Peter Mutharika sees nothing a miss in maize deal


Although the commission of inquiry he appointed to probe the maize import deal from Zambia is to present a report today, President Peter Mutharika on Friday said there was nothing wrong in the purchase, claiming stories that are being written on the matter are “useless.”

But a human right activist has faulted Mutharika’s statement which they fear has compromised the independence of the commission of enquiry.

The President was speaking at Kamuzu International Airport (Kia) yesterday during the groundbreaking ceremony of the expansion of the airport terminal building.


“We should stop writing negative stories about our country. For example, the issue of maize is useless. It is false. We have wasted a lot of time talking about it, yet there is nothing wrong which happened. We should stop that,” Mutharika said.

However, some activists have expressed discontent with the composition of the commission of enquiry, arguing it won’t bring the expected results.

Centre for Development of the People (CEDEP) executive director, Gift Trapence, said they have always questioned the independence of the commission of enquiry.


He said the President’s statement shows that he is confused and biased and wondered if he would treat the recommendations of the commission of enquiry seriously.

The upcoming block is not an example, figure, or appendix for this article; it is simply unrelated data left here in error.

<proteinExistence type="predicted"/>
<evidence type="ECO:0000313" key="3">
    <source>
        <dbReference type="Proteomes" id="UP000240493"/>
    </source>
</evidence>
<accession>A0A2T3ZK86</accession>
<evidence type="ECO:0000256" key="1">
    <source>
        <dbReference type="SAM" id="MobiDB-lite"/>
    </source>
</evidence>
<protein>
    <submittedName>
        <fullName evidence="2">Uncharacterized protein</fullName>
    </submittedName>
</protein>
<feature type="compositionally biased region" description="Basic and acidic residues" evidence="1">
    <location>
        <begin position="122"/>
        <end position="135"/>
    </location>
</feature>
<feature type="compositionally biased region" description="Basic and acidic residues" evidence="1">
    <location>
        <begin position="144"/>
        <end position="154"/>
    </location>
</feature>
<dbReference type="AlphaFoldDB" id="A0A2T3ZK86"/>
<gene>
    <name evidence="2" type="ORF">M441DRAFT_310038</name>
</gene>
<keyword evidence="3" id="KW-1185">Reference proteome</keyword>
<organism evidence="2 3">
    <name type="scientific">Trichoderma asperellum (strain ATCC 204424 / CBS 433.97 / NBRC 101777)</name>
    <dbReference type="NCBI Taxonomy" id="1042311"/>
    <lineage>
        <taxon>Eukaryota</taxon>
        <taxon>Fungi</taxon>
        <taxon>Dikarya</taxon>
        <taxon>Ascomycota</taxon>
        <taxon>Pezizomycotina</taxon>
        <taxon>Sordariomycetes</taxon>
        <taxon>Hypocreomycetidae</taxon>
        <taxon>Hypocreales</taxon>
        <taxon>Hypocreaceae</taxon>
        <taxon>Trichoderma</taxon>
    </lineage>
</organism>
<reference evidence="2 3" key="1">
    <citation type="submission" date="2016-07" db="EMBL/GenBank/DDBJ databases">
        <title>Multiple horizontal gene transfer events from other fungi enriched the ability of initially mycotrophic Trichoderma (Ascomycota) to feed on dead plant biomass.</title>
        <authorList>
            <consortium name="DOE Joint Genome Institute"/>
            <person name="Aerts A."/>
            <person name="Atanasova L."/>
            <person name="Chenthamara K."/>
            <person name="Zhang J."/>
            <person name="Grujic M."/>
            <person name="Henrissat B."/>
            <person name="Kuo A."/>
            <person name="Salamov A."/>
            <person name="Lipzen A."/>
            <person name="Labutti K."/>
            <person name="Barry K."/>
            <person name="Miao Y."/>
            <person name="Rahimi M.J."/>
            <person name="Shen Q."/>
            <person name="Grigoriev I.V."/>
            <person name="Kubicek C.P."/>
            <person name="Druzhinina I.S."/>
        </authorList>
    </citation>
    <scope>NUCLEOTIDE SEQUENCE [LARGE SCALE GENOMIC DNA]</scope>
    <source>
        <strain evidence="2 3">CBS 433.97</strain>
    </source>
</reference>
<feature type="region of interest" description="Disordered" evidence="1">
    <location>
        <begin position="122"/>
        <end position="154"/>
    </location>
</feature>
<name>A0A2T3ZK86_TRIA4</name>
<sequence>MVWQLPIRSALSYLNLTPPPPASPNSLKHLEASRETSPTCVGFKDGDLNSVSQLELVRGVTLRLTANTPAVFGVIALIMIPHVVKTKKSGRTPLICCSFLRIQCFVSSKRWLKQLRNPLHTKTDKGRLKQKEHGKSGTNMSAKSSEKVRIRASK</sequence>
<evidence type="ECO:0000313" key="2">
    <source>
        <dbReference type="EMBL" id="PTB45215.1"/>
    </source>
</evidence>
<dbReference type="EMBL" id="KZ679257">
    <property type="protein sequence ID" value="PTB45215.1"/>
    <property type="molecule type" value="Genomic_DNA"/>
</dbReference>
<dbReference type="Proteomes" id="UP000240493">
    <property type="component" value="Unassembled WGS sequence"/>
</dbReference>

“We have been vindicated that the process the President established is not trustworthy. The President has no direction on how to solve the maize saga. He establishes the commission of enquiry but says something contrary. It just shows that he is confused on handling of our rights to food,” Trapence said.

During the ceremony, Mutharika also hit out at people who have been saying that seven Cabinet ministers were implicated in the K577 billion scandal that took place during the Democratic Progressive Party (DPP) government.

“And there is an issue of seven Cabinet ministers. Some people have been saying I am protecting the seven ministers. I have asked them to give me the names of the ministers. If you give me the names, I will take action or shut up,” Mutharika said.

Meanwhile, the company, which was hired to supply 50,000 metric tonnes out of the 100,000 that Agricultural Development and Marketing Corporation (Admarc) planned to purchase in Zambia, Transglobe Limited, on Friday refused to appear before the joint Parliamentary Committee that has been conducting an inquiry into the deal.

Permanent Secretary in the Ministry of Agriculture in Zambia Julius Shawa who appeared before the committee last week disclosed that his ministry issued two permits for the supply of the 100,000 metric tonnes and both ZCF and Transglobe were allowed to supply 50,000 metric tonnes each.

After meeting all relevant stakeholders, the committee was on Friday afternoon expected to finalise its series of meetings by meeting Transglobe and thereafter Grain Traders and Processors Association (GTPA) but only GTPA chairperson, Grace Mhango, availed herself before the committee.

Chairperson for the joint Parliamentary committee, Joseph Chidanti Malunga, said the communication from Transglobe has all indications that the company is not willing to appear before the committee.—Additional reporting by Pilirani Kachinziri and Mozes Chitsulo

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